Internet Tax Debate Gets Stickier

 
 
By Chris Nolan  |  Posted 2005-07-13 Email Print this article Print
 
 
 
 
 
 
 

Opinion: A flood of reader e-mail prompts another look at the struggle over imposing taxes on Internet sales.

Think its easy writing columns on tax policy? Think again. Which is what I should have done before I wrote last weeks column on Internet sales tax.
Boy, am I popular. Readers wrote in—some quite angrily—to say (inaccurately) that I must not have many dealings with state governments and that they hoped Id have to endure the same torture they did when it came to dealing with the tax man.
Others wrote to tell me that Congress has no business telling the states what to do and that businesses dont pay taxes, customers do. Others warned that sales taxes would make buyers go overseas for their goods. Well get to all of those in a minute. And theres more to add about the tax debate, which could heat up in earnest later this year. But first, a correction. I said last week that former U.S. Rep. Chris Cox had introduced legislation to keep the Internet tax-free. I was looking at a piece of legislation out of context, and I made the sort of boneheaded mistake that I often criticize others for making: I assumed something. Coxs bill doesnt have anything to do with sales tax; it is instead a ban on telecom taxes.
Before the states can impose sales taxes on goods purchased at businesses that are not physically located in their jurisdictions, Congress must to pass a law to reverse a Supreme Court ruling that linked the right to collect taxes to physical location. Having said that, let me repeat the basic message of last weeks column. The incentive to impose sales tax on goods sold over the Internet is a powerful one that will play well in Congress. All of the forces at work, particularly the need for states to find new ways to raise money to make up for cuts in federal support and funding, are going to make it politically palatable for Congress to pass legislation that allows the states to enact such taxes. Congress wont be raising taxes; the states will. And the states wont be taxing their residents—not directly—because the money will be collected by out-of-state retailers. In other words, theres plenty of wiggle room and way too much money at stake. Which brings up one readers comment that the $15 billion in estimated revenue doesnt really jibe with another estimate that $60 billion in sales are conducted each year over the Net. Those figures seem exaggerated, no? Yes, they probably are exaggerated. But hey, this is politics, not math class. Just the indication of the perceived windfall—and thats how many state governments are going to see the potential to tax sales on the Internet—is enough to get things going in what, for many readers, is clearly the wrong direction. And yes, while its possible that many shoppers will go online and buy outside the United States if a sales tax is imposed, its unlikely. Buying overseas—dont forget shipping and customs duties—isnt quite the same as driving to New Hampshire or Delaware from New York or Maryland. The shop-overseas idea gives you some sense of the indignation thats out there. But lets put that aside, shall we? Yes, small businesses have an unfair burden. But, well, thats really what this discussion is about, isnt it? The idea that online businesses may have to pay and collect sales tax is part of the maturation of businesses online. Its a political reality that some are facing. Thats why theres some real live, honest-to-God strategizing going on. Worried that its small sellers will be put out of business by the imposition of state sales taxes, eBay is pushing for an exemption for those small businesses. Amazon says it already collects sales taxes where it is required to do so and that it wont oppose a state sales tax as long as the process of collecting those taxes is easy to manage. These are clever extensions of the entrepreneurial argument that has had some success in Congress, and both stand a chance of working, particularly if eBay is able to mobilize its sellers to call their elected officials. Amazon is smart to use a variation on the tax "simplification" argument. With that approach, the online retailer gets the best of both worlds: a tax system it might be able to easily manage and a few points for political insight. Why insight? Well, "simplification" is one of the more popular phrases being used by President Bushs Advisory Panel on Tax Reform, which is scheduled to make its recommendations to Secretary of the Treasury John Snow later this year, probably in September. Made up of political moderates, the group is working on a report that will provide Congress and the White House—not to mention Internet sales tax advocates and opponents—with a series of solid recommendations. As those recommendations head toward enactment, online sellers and their customers will have plenty of opportunity to make their feelings known. Whos going to win? Well, my money is still on the states being able to collect taxes. But, as we all now know, Ive been wrong before. eWEEK.com technology and politics columnist Chris Nolan spent years chronicling the excesses of the dot-com era with incisive analysis leavened with a dash of humor. Before that, she covered politics and technology in D.C. You can read her musings on politics and technology every day in her Politics from Left to Right Weblog. She can be reached at mailbox@chrisnolan.com. Check out eWEEK.coms for the latest news, views and analysis of technologys impact on government and politics.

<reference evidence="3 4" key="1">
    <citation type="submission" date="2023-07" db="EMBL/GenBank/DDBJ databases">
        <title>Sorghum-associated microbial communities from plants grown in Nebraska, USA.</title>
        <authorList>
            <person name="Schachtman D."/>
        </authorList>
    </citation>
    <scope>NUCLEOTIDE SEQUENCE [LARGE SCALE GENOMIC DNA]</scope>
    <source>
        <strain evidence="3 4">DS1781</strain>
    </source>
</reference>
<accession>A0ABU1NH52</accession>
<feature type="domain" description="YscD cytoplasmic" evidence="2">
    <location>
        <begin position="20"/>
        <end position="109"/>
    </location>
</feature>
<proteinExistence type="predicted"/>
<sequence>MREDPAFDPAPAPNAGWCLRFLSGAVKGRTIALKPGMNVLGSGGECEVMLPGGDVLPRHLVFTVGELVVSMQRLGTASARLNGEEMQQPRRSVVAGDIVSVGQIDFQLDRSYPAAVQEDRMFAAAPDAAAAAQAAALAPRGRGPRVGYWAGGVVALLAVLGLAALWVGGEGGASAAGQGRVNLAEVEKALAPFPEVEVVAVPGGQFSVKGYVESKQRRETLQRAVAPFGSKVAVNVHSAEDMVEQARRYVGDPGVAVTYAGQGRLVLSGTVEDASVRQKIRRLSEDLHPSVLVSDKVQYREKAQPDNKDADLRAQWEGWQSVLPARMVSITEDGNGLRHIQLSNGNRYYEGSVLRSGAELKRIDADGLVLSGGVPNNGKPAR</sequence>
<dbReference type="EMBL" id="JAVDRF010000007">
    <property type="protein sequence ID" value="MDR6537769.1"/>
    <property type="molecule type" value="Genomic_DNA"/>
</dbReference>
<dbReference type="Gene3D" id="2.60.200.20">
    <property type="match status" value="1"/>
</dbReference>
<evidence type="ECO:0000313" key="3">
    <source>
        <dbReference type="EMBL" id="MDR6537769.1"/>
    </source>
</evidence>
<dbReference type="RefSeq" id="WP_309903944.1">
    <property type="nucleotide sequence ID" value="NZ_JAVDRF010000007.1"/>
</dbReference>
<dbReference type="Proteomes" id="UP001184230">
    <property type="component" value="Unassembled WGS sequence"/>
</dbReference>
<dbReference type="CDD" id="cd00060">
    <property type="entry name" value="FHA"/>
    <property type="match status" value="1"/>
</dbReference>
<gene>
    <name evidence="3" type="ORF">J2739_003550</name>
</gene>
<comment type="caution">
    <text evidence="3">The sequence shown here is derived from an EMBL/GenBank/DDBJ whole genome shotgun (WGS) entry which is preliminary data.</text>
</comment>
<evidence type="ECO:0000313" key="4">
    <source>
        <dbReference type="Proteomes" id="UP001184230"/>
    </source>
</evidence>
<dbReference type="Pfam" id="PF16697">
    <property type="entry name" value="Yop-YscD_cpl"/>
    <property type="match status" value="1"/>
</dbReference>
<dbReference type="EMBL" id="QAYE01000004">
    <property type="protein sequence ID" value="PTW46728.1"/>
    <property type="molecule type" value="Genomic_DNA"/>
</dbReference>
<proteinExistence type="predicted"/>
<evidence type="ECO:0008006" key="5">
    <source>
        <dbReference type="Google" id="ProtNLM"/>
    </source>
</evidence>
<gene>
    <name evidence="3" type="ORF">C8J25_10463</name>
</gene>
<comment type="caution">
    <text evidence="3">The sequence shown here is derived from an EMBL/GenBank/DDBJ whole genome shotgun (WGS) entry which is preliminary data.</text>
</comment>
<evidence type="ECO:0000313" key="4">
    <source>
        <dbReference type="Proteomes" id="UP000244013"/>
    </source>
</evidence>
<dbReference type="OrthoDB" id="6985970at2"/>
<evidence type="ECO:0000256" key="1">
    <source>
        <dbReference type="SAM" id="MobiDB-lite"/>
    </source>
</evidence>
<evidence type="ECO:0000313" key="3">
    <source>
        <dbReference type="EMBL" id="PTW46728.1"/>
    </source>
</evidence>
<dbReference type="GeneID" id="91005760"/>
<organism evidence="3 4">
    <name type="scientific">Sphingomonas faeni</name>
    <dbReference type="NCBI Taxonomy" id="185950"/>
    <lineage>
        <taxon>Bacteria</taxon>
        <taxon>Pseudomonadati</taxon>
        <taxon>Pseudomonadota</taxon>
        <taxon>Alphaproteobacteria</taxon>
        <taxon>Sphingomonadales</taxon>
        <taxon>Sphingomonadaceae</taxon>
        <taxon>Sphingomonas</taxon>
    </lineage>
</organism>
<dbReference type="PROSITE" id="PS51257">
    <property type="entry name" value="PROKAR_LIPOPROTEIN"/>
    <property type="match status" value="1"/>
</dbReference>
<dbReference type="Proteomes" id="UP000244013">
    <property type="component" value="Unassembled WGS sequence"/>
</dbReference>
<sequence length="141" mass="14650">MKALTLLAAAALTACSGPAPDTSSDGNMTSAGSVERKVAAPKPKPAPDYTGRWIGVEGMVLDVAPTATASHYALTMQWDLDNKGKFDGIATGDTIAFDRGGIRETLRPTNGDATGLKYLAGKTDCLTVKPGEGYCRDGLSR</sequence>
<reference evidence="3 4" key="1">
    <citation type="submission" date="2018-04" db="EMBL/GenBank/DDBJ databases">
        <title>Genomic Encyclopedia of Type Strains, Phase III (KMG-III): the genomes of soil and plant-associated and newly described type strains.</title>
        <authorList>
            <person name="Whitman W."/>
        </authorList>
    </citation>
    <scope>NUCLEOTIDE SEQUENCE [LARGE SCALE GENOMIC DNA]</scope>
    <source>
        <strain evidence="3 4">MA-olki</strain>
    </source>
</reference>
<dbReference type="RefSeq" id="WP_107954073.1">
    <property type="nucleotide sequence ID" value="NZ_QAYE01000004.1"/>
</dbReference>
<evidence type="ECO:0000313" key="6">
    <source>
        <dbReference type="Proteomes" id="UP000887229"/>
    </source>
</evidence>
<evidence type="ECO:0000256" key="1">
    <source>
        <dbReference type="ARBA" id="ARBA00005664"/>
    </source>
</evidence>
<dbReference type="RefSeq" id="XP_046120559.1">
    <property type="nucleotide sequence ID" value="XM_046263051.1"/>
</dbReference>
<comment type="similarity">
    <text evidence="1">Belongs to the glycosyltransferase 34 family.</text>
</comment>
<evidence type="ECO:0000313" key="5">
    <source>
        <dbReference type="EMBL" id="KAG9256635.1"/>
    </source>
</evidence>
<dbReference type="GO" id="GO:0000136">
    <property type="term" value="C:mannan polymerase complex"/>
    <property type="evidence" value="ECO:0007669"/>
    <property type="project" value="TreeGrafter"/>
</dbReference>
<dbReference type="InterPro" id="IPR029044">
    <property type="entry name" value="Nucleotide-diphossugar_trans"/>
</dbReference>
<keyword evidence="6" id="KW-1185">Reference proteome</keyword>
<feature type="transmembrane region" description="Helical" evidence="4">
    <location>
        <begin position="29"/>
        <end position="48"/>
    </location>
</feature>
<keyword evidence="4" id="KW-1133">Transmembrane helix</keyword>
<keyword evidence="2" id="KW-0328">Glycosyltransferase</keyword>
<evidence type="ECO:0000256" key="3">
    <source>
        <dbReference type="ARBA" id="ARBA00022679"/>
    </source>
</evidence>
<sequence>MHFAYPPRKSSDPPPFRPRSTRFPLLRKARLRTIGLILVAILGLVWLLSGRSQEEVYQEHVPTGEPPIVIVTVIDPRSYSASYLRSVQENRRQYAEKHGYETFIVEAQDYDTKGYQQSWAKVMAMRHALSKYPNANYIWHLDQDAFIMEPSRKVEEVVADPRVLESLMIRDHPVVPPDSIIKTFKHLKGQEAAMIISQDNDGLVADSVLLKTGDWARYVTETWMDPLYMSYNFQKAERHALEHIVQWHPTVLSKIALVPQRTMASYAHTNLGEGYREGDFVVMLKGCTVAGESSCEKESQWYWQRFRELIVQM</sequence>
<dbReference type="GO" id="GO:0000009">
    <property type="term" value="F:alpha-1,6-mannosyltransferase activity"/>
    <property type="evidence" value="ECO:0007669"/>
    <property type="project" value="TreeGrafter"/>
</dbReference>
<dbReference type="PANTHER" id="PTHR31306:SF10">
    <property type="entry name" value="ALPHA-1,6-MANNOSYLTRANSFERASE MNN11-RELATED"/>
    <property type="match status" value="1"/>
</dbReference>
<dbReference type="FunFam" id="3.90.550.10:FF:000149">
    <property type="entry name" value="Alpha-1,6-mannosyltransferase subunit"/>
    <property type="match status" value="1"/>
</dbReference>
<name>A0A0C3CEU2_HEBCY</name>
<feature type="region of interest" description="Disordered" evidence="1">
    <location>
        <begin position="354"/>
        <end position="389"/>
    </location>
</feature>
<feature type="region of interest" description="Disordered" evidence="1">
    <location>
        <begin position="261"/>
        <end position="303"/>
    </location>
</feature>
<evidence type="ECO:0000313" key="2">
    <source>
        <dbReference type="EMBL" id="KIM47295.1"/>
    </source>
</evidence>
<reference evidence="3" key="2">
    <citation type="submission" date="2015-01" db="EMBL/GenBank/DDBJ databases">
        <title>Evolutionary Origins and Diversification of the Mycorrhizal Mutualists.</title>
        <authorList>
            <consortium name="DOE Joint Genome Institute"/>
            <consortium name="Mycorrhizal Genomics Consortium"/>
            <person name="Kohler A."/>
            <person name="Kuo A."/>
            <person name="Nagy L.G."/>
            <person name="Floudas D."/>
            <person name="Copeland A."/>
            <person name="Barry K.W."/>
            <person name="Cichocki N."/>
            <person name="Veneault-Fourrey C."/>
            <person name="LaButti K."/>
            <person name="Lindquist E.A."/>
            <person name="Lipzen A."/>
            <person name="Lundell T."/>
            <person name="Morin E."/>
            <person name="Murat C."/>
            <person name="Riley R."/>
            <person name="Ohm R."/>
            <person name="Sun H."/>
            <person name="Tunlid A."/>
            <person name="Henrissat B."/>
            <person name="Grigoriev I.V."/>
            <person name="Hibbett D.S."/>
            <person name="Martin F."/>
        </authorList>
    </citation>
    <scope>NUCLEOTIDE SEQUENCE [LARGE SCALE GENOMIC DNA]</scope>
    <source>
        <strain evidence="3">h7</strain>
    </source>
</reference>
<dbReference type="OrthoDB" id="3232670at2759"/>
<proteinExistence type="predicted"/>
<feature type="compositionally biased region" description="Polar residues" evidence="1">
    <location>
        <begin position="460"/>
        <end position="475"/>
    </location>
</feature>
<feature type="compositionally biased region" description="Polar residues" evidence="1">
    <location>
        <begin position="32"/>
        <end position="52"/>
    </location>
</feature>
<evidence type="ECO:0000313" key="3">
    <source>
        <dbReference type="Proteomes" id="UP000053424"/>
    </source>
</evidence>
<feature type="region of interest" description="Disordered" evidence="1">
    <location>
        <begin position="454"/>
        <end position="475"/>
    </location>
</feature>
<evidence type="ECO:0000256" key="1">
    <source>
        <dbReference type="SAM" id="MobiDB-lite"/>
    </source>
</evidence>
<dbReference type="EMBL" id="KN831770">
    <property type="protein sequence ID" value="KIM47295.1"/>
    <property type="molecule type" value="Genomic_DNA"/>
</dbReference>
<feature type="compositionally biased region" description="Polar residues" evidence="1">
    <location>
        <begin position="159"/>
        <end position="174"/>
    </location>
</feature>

Standalone journalist Chris Nolan runs 'Politics from Left to Right,' a political Web site at www.chrisnolan.com that focuses on the intersection of politics, technology and business issues in San Francisco, in California and on the national scene.

Nolan's work is well-known to tech-savvy readers. Her weekly syndicated column, 'Talk is Cheap,' appeared in The New York Post, Upside, Wired.com and other publications. Debuting in 1997 at the beginnings of the Internet stock boom, it covered a wide variety of topics and was well regarded for its humor, insight and news value.

Nolan has led her peers in breaking important stories. Her reporting on Silicon Valley banker Frank Quattrone was the first to uncover the now infamous 'friend of Frank' accounts and led, eventually, to Quattrone's conviction on obstruction of justice charges.

In addition to columns and Weblogging, Nolan's work has appeared in The Washington Post, The New Republic, Fortune, Business 2.0 and Condé, Nast Traveler, and she has spoken frequently on the impact of Weblogging on politics and journalism.

Before moving to San Francisco, Nolan, who has more than 20 years of reporting experience, wrote about politics and technology in Washington, D.C., for a series of television trade magazines. She holds a B.A. from Barnard College, Columbia University.